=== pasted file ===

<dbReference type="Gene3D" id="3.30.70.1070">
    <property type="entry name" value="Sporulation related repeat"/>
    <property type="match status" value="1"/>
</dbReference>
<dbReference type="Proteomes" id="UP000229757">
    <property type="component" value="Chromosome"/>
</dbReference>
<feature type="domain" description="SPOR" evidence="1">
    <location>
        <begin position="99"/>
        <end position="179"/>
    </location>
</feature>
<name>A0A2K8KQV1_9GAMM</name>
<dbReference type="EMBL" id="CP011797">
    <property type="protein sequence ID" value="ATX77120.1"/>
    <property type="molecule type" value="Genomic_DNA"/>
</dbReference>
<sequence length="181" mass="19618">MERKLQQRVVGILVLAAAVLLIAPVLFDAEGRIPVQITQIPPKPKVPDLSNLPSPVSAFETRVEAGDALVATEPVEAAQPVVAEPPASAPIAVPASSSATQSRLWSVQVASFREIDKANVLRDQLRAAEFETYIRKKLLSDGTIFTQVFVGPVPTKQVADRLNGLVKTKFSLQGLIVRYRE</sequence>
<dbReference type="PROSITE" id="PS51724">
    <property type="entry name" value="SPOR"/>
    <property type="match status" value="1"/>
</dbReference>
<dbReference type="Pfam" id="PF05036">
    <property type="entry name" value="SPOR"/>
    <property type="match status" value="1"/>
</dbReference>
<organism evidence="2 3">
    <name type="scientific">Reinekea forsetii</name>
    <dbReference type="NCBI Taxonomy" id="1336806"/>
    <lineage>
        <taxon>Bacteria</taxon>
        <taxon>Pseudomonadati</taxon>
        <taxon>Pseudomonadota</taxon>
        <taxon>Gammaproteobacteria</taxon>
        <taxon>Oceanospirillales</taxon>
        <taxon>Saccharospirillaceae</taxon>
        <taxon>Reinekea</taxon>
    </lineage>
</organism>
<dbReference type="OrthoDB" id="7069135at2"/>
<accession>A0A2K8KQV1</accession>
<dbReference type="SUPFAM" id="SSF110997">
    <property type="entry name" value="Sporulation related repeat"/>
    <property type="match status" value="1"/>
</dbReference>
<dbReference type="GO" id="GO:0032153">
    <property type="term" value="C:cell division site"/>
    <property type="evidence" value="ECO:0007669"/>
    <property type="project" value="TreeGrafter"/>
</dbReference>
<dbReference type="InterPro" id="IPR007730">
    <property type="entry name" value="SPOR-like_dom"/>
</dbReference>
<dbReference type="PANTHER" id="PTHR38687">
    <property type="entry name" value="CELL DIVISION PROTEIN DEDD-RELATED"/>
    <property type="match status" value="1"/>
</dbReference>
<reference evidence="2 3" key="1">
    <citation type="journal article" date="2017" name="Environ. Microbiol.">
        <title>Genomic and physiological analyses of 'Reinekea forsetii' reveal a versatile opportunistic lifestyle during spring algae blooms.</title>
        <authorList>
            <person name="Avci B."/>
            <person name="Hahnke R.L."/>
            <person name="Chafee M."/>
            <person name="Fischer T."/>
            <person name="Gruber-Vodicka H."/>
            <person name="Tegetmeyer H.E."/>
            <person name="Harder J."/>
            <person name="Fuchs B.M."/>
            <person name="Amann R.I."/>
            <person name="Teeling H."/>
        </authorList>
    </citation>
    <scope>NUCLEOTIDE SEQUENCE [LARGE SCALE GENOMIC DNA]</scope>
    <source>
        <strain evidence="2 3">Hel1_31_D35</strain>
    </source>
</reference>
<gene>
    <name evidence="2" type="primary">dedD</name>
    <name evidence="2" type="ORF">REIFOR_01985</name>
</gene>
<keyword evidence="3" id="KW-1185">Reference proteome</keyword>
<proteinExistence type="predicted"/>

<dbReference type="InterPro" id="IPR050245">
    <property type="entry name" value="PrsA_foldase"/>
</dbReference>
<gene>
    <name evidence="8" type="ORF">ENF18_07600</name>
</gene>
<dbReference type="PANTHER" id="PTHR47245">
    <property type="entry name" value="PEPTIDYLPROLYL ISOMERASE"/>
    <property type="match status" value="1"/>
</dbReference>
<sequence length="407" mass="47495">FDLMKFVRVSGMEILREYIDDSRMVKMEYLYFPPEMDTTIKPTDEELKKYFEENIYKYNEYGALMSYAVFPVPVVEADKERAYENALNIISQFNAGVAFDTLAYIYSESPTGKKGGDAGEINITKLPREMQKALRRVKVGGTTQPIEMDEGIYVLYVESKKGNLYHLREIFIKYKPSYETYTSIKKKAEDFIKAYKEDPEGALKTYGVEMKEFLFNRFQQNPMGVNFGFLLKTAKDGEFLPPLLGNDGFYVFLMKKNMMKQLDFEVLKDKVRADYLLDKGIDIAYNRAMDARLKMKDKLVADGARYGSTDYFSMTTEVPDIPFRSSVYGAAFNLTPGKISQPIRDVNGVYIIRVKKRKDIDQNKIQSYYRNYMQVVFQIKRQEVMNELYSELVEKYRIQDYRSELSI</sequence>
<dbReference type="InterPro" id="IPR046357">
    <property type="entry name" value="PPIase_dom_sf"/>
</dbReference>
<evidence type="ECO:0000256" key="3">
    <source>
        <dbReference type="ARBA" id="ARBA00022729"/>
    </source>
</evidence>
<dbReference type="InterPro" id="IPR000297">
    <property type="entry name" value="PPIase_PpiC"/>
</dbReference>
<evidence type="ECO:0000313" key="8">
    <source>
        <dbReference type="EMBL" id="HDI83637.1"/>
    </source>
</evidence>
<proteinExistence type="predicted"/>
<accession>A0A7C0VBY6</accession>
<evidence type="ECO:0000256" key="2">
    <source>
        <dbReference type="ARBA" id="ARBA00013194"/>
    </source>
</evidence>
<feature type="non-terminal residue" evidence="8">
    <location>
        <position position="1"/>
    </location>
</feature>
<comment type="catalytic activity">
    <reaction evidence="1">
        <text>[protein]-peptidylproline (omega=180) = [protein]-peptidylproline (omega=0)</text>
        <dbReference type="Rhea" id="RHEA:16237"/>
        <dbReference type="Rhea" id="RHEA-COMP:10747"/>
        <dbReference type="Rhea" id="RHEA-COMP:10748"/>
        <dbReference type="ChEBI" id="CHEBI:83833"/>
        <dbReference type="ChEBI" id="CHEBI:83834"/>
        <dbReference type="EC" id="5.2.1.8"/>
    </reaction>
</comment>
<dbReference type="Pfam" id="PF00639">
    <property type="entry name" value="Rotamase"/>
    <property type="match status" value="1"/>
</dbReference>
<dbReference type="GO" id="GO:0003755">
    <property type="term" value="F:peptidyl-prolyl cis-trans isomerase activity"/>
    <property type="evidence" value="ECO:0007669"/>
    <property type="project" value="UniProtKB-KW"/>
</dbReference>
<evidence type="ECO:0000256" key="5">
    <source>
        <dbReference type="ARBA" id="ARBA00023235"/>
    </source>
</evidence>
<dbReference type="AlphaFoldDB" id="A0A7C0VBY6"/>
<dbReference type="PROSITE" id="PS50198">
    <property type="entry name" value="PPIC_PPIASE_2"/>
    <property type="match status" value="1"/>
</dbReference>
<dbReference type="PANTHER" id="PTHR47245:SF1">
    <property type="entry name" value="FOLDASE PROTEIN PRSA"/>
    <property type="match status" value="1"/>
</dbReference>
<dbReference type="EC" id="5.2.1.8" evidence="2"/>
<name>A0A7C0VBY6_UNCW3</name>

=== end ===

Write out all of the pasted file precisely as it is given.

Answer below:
<dbReference type="Gene3D" id="3.30.70.1070">
    <property type="entry name" value="Sporulation related repeat"/>
    <property type="match status" value="1"/>
</dbReference>
<dbReference type="Proteomes" id="UP000229757">
    <property type="component" value="Chromosome"/>
</dbReference>
<feature type="domain" description="SPOR" evidence="1">
    <location>
        <begin position="99"/>
        <end position="179"/>
    </location>
</feature>
<name>A0A2K8KQV1_9GAMM</name>
<dbReference type="EMBL" id="CP011797">
    <property type="protein sequence ID" value="ATX77120.1"/>
    <property type="molecule type" value="Genomic_DNA"/>
</dbReference>
<sequence length="181" mass="19618">MERKLQQRVVGILVLAAAVLLIAPVLFDAEGRIPVQITQIPPKPKVPDLSNLPSPVSAFETRVEAGDALVATEPVEAAQPVVAEPPASAPIAVPASSSATQSRLWSVQVASFREIDKANVLRDQLRAAEFETYIRKKLLSDGTIFTQVFVGPVPTKQVADRLNGLVKTKFSLQGLIVRYRE</sequence>
<dbReference type="PROSITE" id="PS51724">
    <property type="entry name" value="SPOR"/>
    <property type="match status" value="1"/>
</dbReference>
<dbReference type="Pfam" id="PF05036">
    <property type="entry name" value="SPOR"/>
    <property type="match status" value="1"/>
</dbReference>
<organism evidence="2 3">
    <name type="scientific">Reinekea forsetii</name>
    <dbReference type="NCBI Taxonomy" id="1336806"/>
    <lineage>
        <taxon>Bacteria</taxon>
        <taxon>Pseudomonadati</taxon>
        <taxon>Pseudomonadota</taxon>
        <taxon>Gammaproteobacteria</taxon>
        <taxon>Oceanospirillales</taxon>
        <taxon>Saccharospirillaceae</taxon>
        <taxon>Reinekea</taxon>
    </lineage>
</organism>
<dbReference type="OrthoDB" id="7069135at2"/>
<accession>A0A2K8KQV1</accession>
<dbReference type="SUPFAM" id="SSF110997">
    <property type="entry name" value="Sporulation related repeat"/>
    <property type="match status" value="1"/>
</dbReference>
<dbReference type="GO" id="GO:0032153">
    <property type="term" value="C:cell division site"/>
    <property type="evidence" value="ECO:0007669"/>
    <property type="project" value="TreeGrafter"/>
</dbReference>
<dbReference type="InterPro" id="IPR007730">
    <property type="entry name" value="SPOR-like_dom"/>
</dbReference>
<dbReference type="PANTHER" id="PTHR38687">
    <property type="entry name" value="CELL DIVISION PROTEIN DEDD-RELATED"/>
    <property type="match status" value="1"/>
</dbReference>
<reference evidence="2 3" key="1">
    <citation type="journal article" date="2017" name="Environ. Microbiol.">
        <title>Genomic and physiological analyses of 'Reinekea forsetii' reveal a versatile opportunistic lifestyle during spring algae blooms.</title>
        <authorList>
            <person name="Avci B."/>
            <person name="Hahnke R.L."/>
            <person name="Chafee M."/>
            <person name="Fischer T."/>
            <person name="Gruber-Vodicka H."/>
            <person name="Tegetmeyer H.E."/>
            <person name="Harder J."/>
            <person name="Fuchs B.M."/>
            <person name="Amann R.I."/>
            <person name="Teeling H."/>
        </authorList>
    </citation>
    <scope>NUCLEOTIDE SEQUENCE [LARGE SCALE GENOMIC DNA]</scope>
    <source>
        <strain evidence="2 3">Hel1_31_D35</strain>
    </source>
</reference>
<gene>
    <name evidence="2" type="primary">dedD</name>
    <name evidence="2" type="ORF">REIFOR_01985</name>
</gene>
<keyword evidence="3" id="KW-1185">Reference proteome</keyword>
<proteinExistence type="predicted"/>

<dbReference type="InterPro" id="IPR050245">
    <property type="entry name" value="PrsA_foldase"/>
</dbReference>
<gene>
    <name evidence="8" type="ORF">ENF18_07600</name>
</gene>
<dbReference type="PANTHER" id="PTHR47245">
    <property type="entry name" value="PEPTIDYLPROLYL ISOMERASE"/>
    <property type="match status" value="1"/>
</dbReference>
<sequence length="407" mass="47495">FDLMKFVRVSGMEILREYIDDSRMVKMEYLYFPPEMDTTIKPTDEELKKYFEENIYKYNEYGALMSYAVFPVPVVEADKERAYENALNIISQFNAGVAFDTLAYIYSESPTGKKGGDAGEINITKLPREMQKALRRVKVGGTTQPIEMDEGIYVLYVESKKGNLYHLREIFIKYKPSYETYTSIKKKAEDFIKAYKEDPEGALKTYGVEMKEFLFNRFQQNPMGVNFGFLLKTAKDGEFLPPLLGNDGFYVFLMKKNMMKQLDFEVLKDKVRADYLLDKGIDIAYNRAMDARLKMKDKLVADGARYGSTDYFSMTTEVPDIPFRSSVYGAAFNLTPGKISQPIRDVNGVYIIRVKKRKDIDQNKIQSYYRNYMQVVFQIKRQEVMNELYSELVEKYRIQDYRSELSI</sequence>
<dbReference type="InterPro" id="IPR046357">
    <property type="entry name" value="PPIase_dom_sf"/>
</dbReference>
<evidence type="ECO:0000256" key="3">
    <source>
        <dbReference type="ARBA" id="ARBA00022729"/>
    </source>
</evidence>
<dbReference type="InterPro" id="IPR000297">
    <property type="entry name" value="PPIase_PpiC"/>
</dbReference>
<evidence type="ECO:0000313" key="8">
    <source>
        <dbReference type="EMBL" id="HDI83637.1"/>
    </source>
</evidence>
<proteinExistence type="predicted"/>
<accession>A0A7C0VBY6</accession>
<evidence type="ECO:0000256" key="2">
    <source>
        <dbReference type="ARBA" id="ARBA00013194"/>
    </source>
</evidence>
<feature type="non-terminal residue" evidence="8">
    <location>
        <position position="1"/>
    </location>
</feature>
<comment type="catalytic activity">
    <reaction evidence="1">
        <text>[protein]-peptidylproline (omega=180) = [protein]-peptidylproline (omega=0)</text>
        <dbReference type="Rhea" id="RHEA:16237"/>
        <dbReference type="Rhea" id="RHEA-COMP:10747"/>
        <dbReference type="Rhea" id="RHEA-COMP:10748"/>
        <dbReference type="ChEBI" id="CHEBI:83833"/>
        <dbReference type="ChEBI" id="CHEBI:83834"/>
        <dbReference type="EC" id="5.2.1.8"/>
    </reaction>
</comment>
<dbReference type="Pfam" id="PF00639">
    <property type="entry name" value="Rotamase"/>
    <property type="match status" value="1"/>
</dbReference>
<dbReference type="GO" id="GO:0003755">
    <property type="term" value="F:peptidyl-prolyl cis-trans isomerase activity"/>
    <property type="evidence" value="ECO:0007669"/>
    <property type="project" value="UniProtKB-KW"/>
</dbReference>
<evidence type="ECO:0000256" key="5">
    <source>
        <dbReference type="ARBA" id="ARBA00023235"/>
    </source>
</evidence>
<dbReference type="AlphaFoldDB" id="A0A7C0VBY6"/>
<dbReference type="PROSITE" id="PS50198">
    <property type="entry name" value="PPIC_PPIASE_2"/>
    <property type="match status" value="1"/>
</dbReference>
<dbReference type="PANTHER" id="PTHR47245:SF1">
    <property type="entry name" value="FOLDASE PROTEIN PRSA"/>
    <property type="match status" value="1"/>
</dbReference>
<dbReference type="EC" id="5.2.1.8" evidence="2"/>
<name>A0A7C0VBY6_UNCW3</name>